Studying and Working

We create false dichotomies. “All work and no play makes Jack a dull boy.” “Idle hands are the devil’s workshop; idle lips are his mouthpiece,” from the Book of Proverbs. At 14 years old in 1964, I heard, “Idle hands do the work of the devil,” while working to reset jumps at a horse show and unquestioningly doing as I was told. This utterance to an old man, I think he was 20 but that seemed old and worldly to me at the time, who was smoking a cigarette.

I carried the nobility of working, thinking and learning with me from that day forward. I can still see the stables in Long Island, behind Mrs. Sachie’s silhouette. I remember her proclamation for its sincerity and wisdom. I knew her neither before nor since.

Studies abound that extol the virtues of modest working commitments for college students. Every one of them misses the point. We do not work so we can go to school to learn. Rather, we work to learn and we study to become skilled at learning. Each provides operational and intellectual skills that have value in any setting if we but listen and look.

Work is not an interruption of study, but an extension of it. Internships are important to this principle. When studying architecture, the value of working in an architect’s office to see how things are done is nearly incalculable. However, tending bar or waiting tables has high value, too. Each complements the other…nothing gets in the way except through false dichotomies.

Students themselves often identify the benefits of working while they are in college. The short list, surprising to no one, includes not only experience but also a reduction in college debt, increased cash flow, acquisition of money management and time management skills. All of these provide advantages when seeking employment upon completing college. Students also see benefits in jobs that do not require advanced education — babysitting, barista, and retail sales, for example.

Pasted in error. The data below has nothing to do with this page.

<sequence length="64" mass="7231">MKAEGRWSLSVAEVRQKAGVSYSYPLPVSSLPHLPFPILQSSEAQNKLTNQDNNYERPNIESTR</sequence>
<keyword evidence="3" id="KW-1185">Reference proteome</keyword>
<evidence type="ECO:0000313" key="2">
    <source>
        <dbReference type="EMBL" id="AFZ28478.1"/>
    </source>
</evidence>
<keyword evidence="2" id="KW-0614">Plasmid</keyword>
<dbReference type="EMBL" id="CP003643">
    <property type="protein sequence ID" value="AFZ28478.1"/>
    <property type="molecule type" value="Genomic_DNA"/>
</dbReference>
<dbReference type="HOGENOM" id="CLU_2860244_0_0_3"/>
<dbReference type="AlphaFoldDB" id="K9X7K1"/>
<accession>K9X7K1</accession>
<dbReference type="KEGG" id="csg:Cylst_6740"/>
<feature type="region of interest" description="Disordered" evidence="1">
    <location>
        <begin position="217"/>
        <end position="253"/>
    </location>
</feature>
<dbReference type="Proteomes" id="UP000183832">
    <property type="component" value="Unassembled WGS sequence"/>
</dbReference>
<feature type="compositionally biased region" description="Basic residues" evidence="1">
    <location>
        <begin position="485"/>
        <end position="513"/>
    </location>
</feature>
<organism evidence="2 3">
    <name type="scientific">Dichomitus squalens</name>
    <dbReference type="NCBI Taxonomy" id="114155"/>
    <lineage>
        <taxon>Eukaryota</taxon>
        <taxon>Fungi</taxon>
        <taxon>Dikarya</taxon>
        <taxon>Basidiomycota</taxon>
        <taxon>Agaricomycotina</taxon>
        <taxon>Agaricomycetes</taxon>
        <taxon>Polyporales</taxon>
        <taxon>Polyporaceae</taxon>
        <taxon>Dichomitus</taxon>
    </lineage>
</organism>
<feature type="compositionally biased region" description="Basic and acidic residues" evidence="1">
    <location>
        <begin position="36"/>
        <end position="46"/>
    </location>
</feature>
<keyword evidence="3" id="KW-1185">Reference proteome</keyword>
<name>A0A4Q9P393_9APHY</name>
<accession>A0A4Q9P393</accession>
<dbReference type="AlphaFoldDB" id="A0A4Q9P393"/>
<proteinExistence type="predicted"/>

Of course, the current tragedy is that only in the rarest cases will students be able to pay the whole tab from working while they study, according to Georgetown University’s Center on Education and the Workforce.

Additionally, some groups of students experience disadvantage by working too much while going to school, according to the Chicago Tribune. African-American and Hispanic students, who are fearful of loans, frequently work more than they should and experience adverse impacts on academic performance. The negative impacts of over-working while going to college are easily summarized: lower academic performance, non-eliminated college debt, lower retention and completion rates (no doubt, due to fatigue and burnout) and frustration. Working between 15-20 hours per week has a positive impact on social behavior, academic performance and the reduction of costs for attending college. Invariably, when students do not work at all, important aspects of college life wane.

With a structured approach to work and study, where the two are complementary, many of the adverse impacts diminish. Work is an extension of education, rather than solely a means to get an education. Even flipping hamburgers can produce benefits for a future brain surgeon or rocket scientist. For example, earning the means to help meet daily needs, demonstrating creativity, developing a sense of satisfaction, relating to others, realizing the power of purpose and responsibility and working in a team environment have real value. Moreover, all of these capabilities are necessary without exception at McDonald’s, MD Anderson and Boeing.